BEST SUITED FOR: The Kona is best for someone looking for an alternative to the traditional stainless steel or metal used for most French press coffee makers. The plastic can provide some shock absorption if you’re prone to dropping your coffee pot.
- Double wall stainless steel
- Spill resistant lid
- Silicone grip
Well, Bodum went and did it. Took all their experience making French press coffee makers and made one for the person on the go.
If you want French press coffee on the trail or in the office and don’t want to mess with multiple devices, this could be your ticket to caffeinated bliss.
The only problems we see is the fact that the grounds need to stay in the bottom of the mug while you drink, making the coffee bitter. You could pour out the coffee, pull out the press, wash it off, rinse out the mug, then pour the coffee back in. That seems like a lot of hassle, but if it’s your only option for French press coffee on the go, then it might be a tradeoff worth making.
- The obvious one — French press on the go
- Keeps your brew warm for hours
- Brew your coffee at the office or on the trail
- The coffee grounds stay in the mug while you drink, making bitter coffee
- Getting the grounds out and still using the mug is a hassle
BEST SUITED FOR: the person on the go who really wants French press coffee and doesn’t mind the coffee grounds staying in the mix while they drink.
- 18/10 stainless steel construction
- Double walled to keep the insides hot and the outsides cool
- Handle stays cool as well
The stainless cage on the Bodum isn’t enough? Going for the full-court shiny press? Don’t like seeing the coffee pressed up against the glass of the standard French press?
The SterlingPro is right up your alley. It, like most French press coffee makers, is a fairly simple design. It has a double-screen mesh, which will do a better job of keeping the fine bits of ground coffee from getting into your cup.
Also, the whole thing is made of metal – no plastic parts come in contact with your coffee. That can be very important if you really hate the idea of plastic touching your coffee.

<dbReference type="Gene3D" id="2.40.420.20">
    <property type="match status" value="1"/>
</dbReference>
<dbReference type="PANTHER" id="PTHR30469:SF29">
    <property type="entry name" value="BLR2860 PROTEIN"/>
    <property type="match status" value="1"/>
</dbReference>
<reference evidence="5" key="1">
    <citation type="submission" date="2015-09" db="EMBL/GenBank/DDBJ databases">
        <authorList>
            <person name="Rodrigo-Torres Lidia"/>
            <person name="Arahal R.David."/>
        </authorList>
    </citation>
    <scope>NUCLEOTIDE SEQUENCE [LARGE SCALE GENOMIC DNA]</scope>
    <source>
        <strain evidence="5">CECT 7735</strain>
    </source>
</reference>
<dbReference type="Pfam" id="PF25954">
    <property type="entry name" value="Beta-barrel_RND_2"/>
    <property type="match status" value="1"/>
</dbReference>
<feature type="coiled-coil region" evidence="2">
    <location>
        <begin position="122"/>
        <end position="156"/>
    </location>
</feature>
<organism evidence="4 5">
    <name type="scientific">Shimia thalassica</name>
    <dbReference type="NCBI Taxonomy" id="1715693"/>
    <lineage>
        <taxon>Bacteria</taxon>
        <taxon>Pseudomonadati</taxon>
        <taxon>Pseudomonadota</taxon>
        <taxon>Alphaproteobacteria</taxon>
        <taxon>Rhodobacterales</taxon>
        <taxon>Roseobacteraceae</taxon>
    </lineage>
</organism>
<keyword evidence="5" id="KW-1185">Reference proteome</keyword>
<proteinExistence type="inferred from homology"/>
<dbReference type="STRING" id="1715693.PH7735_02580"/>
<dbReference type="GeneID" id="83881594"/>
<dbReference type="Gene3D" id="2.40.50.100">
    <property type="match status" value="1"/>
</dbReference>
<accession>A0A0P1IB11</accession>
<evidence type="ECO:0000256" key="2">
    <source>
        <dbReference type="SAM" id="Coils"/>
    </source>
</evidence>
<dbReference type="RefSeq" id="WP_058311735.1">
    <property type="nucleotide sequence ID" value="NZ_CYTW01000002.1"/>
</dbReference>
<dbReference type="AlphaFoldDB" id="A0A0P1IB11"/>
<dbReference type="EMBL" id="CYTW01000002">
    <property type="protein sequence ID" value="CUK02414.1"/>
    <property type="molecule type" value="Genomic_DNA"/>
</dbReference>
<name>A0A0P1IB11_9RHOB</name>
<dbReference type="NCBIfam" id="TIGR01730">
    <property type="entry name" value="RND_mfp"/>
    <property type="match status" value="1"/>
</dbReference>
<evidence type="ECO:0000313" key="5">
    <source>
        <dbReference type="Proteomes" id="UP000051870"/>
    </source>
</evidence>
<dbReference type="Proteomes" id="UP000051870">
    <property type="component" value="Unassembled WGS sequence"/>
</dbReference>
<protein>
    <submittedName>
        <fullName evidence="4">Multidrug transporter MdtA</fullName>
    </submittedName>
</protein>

- Lots of shiny stainless steel, making it super durable
- Water stays hotter longer than with the single wall presses
- Double mesh filter should result in cleaner coffee
- No plastic parts in contact with your coffee
- Little bulkier to handle than standard glass presses
- More difficult to clean — all that stainless steel is a fingerprint magnet
BEST SUITED FOR: Lovers of heavy metal. Just kidding. It’s a sleek design that looks great. The double wall construction helps keep things warm inside and no worries about little fingers getting burned touching it.
- Bamboo lid, handle, and plunger knob
- Borosilicate carafe, stainless steel cage and internals
Yep. If you just don’t dig chrome or plastic, there’s a viable third choice — bamboo. The Gourmet Bamboo French Press sports the same borosilicate glass carafe and the same stainless steel cage and internals as many other French press coffee makers.
What sets it apart is the bamboo lid, handle, and plunger knob.
Why is that a good thing? Honestly, it looks awesome. Also, some people are very sensitive to plastic, BPA free or not, being in contact with their food or drink. This little machine gets around that.
- Frankly, it looks great. The bamboo will turn heads in your kitchen
- No plastics come in contact with your drink
- All natural, environment-friendly construction
- Hand wash only
- Sold in 300 ml. and 1000 ml. sizes. Make sure you know what you’re getting
BEST SUITED FOR: The Gourmet Bamboo French Press is great for someone looking for a unique and different looking French press. Also good for people with aversions to plastic touching their drinks.
If we had to choose, and it’d be hard, we’d go with the classic Bodum Chambord. It looks great, you can easily get replacement carafes, and millions of buyers can’t be wrong. Right?
A French press coffee maker is a great way to easily enjoy excellent coffee.
With so many options available on the market, and most of them inexpensive, you’d be crazy to not give it a whirl.
Chose from one of the ones we review here and you’ll be getting one of the 5 best French press coffee makers available.